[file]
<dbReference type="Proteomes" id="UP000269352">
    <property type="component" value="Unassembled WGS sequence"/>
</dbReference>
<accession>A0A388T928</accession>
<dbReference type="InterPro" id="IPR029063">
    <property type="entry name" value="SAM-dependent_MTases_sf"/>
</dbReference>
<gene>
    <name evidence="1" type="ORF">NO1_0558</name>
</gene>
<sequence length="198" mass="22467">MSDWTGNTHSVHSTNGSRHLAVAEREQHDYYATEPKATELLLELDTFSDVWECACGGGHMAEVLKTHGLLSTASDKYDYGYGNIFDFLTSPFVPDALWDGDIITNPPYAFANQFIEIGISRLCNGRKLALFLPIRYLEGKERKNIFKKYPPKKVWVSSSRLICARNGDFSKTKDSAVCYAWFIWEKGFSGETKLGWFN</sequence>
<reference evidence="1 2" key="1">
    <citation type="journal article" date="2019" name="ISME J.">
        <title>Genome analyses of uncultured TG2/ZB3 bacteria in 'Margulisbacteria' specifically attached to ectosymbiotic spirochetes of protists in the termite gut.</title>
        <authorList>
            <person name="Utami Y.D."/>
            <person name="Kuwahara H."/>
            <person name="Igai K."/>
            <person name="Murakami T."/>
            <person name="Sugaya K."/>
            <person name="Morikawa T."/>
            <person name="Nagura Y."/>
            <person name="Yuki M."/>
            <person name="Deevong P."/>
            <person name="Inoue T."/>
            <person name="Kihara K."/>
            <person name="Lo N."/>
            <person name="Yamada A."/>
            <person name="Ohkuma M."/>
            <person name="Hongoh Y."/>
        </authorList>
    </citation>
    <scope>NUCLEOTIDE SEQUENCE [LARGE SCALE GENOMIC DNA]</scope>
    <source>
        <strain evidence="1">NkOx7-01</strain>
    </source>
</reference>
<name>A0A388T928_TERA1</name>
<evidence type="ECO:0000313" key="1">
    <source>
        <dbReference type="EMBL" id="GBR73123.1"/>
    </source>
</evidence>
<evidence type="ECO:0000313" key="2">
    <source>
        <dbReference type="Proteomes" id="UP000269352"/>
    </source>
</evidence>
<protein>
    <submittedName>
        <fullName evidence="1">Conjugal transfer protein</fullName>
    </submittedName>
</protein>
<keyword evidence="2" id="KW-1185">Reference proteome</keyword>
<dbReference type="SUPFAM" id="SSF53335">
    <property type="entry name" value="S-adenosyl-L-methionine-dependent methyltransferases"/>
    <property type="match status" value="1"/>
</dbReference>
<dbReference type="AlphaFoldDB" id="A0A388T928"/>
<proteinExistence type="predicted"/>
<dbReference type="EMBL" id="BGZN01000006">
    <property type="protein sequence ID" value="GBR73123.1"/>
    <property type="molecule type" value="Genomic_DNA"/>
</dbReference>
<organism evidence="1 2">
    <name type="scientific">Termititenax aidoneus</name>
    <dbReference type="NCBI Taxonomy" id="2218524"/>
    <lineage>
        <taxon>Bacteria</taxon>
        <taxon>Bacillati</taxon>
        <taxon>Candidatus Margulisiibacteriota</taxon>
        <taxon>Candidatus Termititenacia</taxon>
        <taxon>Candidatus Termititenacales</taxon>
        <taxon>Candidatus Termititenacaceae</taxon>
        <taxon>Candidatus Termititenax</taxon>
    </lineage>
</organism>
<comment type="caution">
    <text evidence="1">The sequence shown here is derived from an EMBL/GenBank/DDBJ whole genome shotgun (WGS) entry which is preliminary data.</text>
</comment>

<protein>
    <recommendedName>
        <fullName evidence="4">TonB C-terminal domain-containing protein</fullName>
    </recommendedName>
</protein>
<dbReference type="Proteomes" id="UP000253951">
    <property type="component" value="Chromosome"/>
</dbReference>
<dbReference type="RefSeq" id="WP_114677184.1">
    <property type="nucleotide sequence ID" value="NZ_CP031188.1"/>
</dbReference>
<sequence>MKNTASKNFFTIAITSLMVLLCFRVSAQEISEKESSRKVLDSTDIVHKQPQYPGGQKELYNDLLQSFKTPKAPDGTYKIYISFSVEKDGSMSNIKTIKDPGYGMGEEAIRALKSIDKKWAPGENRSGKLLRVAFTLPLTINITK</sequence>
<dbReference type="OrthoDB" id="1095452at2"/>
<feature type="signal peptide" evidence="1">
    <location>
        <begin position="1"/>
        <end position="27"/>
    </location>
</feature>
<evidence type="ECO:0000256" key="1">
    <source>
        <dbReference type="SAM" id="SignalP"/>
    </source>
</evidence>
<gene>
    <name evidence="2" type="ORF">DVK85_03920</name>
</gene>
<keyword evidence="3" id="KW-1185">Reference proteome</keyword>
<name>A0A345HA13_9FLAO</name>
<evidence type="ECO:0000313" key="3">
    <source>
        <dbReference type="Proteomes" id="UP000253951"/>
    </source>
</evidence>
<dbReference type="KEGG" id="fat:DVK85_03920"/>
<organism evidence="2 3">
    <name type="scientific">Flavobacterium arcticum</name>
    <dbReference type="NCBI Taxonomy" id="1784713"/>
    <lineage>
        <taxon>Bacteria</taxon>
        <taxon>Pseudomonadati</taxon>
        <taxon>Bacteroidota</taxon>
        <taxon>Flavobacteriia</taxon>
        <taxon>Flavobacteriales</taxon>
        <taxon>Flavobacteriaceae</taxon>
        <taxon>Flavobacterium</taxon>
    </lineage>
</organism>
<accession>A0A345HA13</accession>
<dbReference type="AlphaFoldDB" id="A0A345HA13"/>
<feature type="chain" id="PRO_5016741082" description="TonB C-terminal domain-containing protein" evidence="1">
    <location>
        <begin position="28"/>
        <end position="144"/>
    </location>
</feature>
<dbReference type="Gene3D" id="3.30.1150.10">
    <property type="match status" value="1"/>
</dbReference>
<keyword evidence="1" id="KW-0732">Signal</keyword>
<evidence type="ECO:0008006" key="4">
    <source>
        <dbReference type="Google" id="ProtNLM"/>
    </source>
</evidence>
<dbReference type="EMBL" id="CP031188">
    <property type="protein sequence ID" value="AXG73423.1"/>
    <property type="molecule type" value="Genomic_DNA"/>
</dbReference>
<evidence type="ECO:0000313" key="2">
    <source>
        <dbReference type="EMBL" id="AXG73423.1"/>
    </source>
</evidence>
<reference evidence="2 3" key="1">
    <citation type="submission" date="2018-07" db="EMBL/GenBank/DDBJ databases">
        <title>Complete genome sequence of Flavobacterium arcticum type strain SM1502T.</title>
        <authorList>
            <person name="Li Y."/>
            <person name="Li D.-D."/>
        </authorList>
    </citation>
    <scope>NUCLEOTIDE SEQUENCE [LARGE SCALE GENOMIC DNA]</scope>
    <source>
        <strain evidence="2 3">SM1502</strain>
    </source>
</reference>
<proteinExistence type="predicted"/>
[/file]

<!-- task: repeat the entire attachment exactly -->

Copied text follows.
<dbReference type="Proteomes" id="UP000269352">
    <property type="component" value="Unassembled WGS sequence"/>
</dbReference>
<accession>A0A388T928</accession>
<dbReference type="InterPro" id="IPR029063">
    <property type="entry name" value="SAM-dependent_MTases_sf"/>
</dbReference>
<gene>
    <name evidence="1" type="ORF">NO1_0558</name>
</gene>
<sequence length="198" mass="22467">MSDWTGNTHSVHSTNGSRHLAVAEREQHDYYATEPKATELLLELDTFSDVWECACGGGHMAEVLKTHGLLSTASDKYDYGYGNIFDFLTSPFVPDALWDGDIITNPPYAFANQFIEIGISRLCNGRKLALFLPIRYLEGKERKNIFKKYPPKKVWVSSSRLICARNGDFSKTKDSAVCYAWFIWEKGFSGETKLGWFN</sequence>
<reference evidence="1 2" key="1">
    <citation type="journal article" date="2019" name="ISME J.">
        <title>Genome analyses of uncultured TG2/ZB3 bacteria in 'Margulisbacteria' specifically attached to ectosymbiotic spirochetes of protists in the termite gut.</title>
        <authorList>
            <person name="Utami Y.D."/>
            <person name="Kuwahara H."/>
            <person name="Igai K."/>
            <person name="Murakami T."/>
            <person name="Sugaya K."/>
            <person name="Morikawa T."/>
            <person name="Nagura Y."/>
            <person name="Yuki M."/>
            <person name="Deevong P."/>
            <person name="Inoue T."/>
            <person name="Kihara K."/>
            <person name="Lo N."/>
            <person name="Yamada A."/>
            <person name="Ohkuma M."/>
            <person name="Hongoh Y."/>
        </authorList>
    </citation>
    <scope>NUCLEOTIDE SEQUENCE [LARGE SCALE GENOMIC DNA]</scope>
    <source>
        <strain evidence="1">NkOx7-01</strain>
    </source>
</reference>
<name>A0A388T928_TERA1</name>
<evidence type="ECO:0000313" key="1">
    <source>
        <dbReference type="EMBL" id="GBR73123.1"/>
    </source>
</evidence>
<evidence type="ECO:0000313" key="2">
    <source>
        <dbReference type="Proteomes" id="UP000269352"/>
    </source>
</evidence>
<protein>
    <submittedName>
        <fullName evidence="1">Conjugal transfer protein</fullName>
    </submittedName>
</protein>
<keyword evidence="2" id="KW-1185">Reference proteome</keyword>
<dbReference type="SUPFAM" id="SSF53335">
    <property type="entry name" value="S-adenosyl-L-methionine-dependent methyltransferases"/>
    <property type="match status" value="1"/>
</dbReference>
<dbReference type="AlphaFoldDB" id="A0A388T928"/>
<proteinExistence type="predicted"/>
<dbReference type="EMBL" id="BGZN01000006">
    <property type="protein sequence ID" value="GBR73123.1"/>
    <property type="molecule type" value="Genomic_DNA"/>
</dbReference>
<organism evidence="1 2">
    <name type="scientific">Termititenax aidoneus</name>
    <dbReference type="NCBI Taxonomy" id="2218524"/>
    <lineage>
        <taxon>Bacteria</taxon>
        <taxon>Bacillati</taxon>
        <taxon>Candidatus Margulisiibacteriota</taxon>
        <taxon>Candidatus Termititenacia</taxon>
        <taxon>Candidatus Termititenacales</taxon>
        <taxon>Candidatus Termititenacaceae</taxon>
        <taxon>Candidatus Termititenax</taxon>
    </lineage>
</organism>
<comment type="caution">
    <text evidence="1">The sequence shown here is derived from an EMBL/GenBank/DDBJ whole genome shotgun (WGS) entry which is preliminary data.</text>
</comment>

<protein>
    <recommendedName>
        <fullName evidence="4">TonB C-terminal domain-containing protein</fullName>
    </recommendedName>
</protein>
<dbReference type="Proteomes" id="UP000253951">
    <property type="component" value="Chromosome"/>
</dbReference>
<dbReference type="RefSeq" id="WP_114677184.1">
    <property type="nucleotide sequence ID" value="NZ_CP031188.1"/>
</dbReference>
<sequence>MKNTASKNFFTIAITSLMVLLCFRVSAQEISEKESSRKVLDSTDIVHKQPQYPGGQKELYNDLLQSFKTPKAPDGTYKIYISFSVEKDGSMSNIKTIKDPGYGMGEEAIRALKSIDKKWAPGENRSGKLLRVAFTLPLTINITK</sequence>
<dbReference type="OrthoDB" id="1095452at2"/>
<feature type="signal peptide" evidence="1">
    <location>
        <begin position="1"/>
        <end position="27"/>
    </location>
</feature>
<evidence type="ECO:0000256" key="1">
    <source>
        <dbReference type="SAM" id="SignalP"/>
    </source>
</evidence>
<gene>
    <name evidence="2" type="ORF">DVK85_03920</name>
</gene>
<keyword evidence="3" id="KW-1185">Reference proteome</keyword>
<name>A0A345HA13_9FLAO</name>
<evidence type="ECO:0000313" key="3">
    <source>
        <dbReference type="Proteomes" id="UP000253951"/>
    </source>
</evidence>
<dbReference type="KEGG" id="fat:DVK85_03920"/>
<organism evidence="2 3">
    <name type="scientific">Flavobacterium arcticum</name>
    <dbReference type="NCBI Taxonomy" id="1784713"/>
    <lineage>
        <taxon>Bacteria</taxon>
        <taxon>Pseudomonadati</taxon>
        <taxon>Bacteroidota</taxon>
        <taxon>Flavobacteriia</taxon>
        <taxon>Flavobacteriales</taxon>
        <taxon>Flavobacteriaceae</taxon>
        <taxon>Flavobacterium</taxon>
    </lineage>
</organism>
<accession>A0A345HA13</accession>
<dbReference type="AlphaFoldDB" id="A0A345HA13"/>
<feature type="chain" id="PRO_5016741082" description="TonB C-terminal domain-containing protein" evidence="1">
    <location>
        <begin position="28"/>
        <end position="144"/>
    </location>
</feature>
<dbReference type="Gene3D" id="3.30.1150.10">
    <property type="match status" value="1"/>
</dbReference>
<keyword evidence="1" id="KW-0732">Signal</keyword>
<evidence type="ECO:0008006" key="4">
    <source>
        <dbReference type="Google" id="ProtNLM"/>
    </source>
</evidence>
<dbReference type="EMBL" id="CP031188">
    <property type="protein sequence ID" value="AXG73423.1"/>
    <property type="molecule type" value="Genomic_DNA"/>
</dbReference>
<evidence type="ECO:0000313" key="2">
    <source>
        <dbReference type="EMBL" id="AXG73423.1"/>
    </source>
</evidence>
<reference evidence="2 3" key="1">
    <citation type="submission" date="2018-07" db="EMBL/GenBank/DDBJ databases">
        <title>Complete genome sequence of Flavobacterium arcticum type strain SM1502T.</title>
        <authorList>
            <person name="Li Y."/>
            <person name="Li D.-D."/>
        </authorList>
    </citation>
    <scope>NUCLEOTIDE SEQUENCE [LARGE SCALE GENOMIC DNA]</scope>
    <source>
        <strain evidence="2 3">SM1502</strain>
    </source>
</reference>
<proteinExistence type="predicted"/>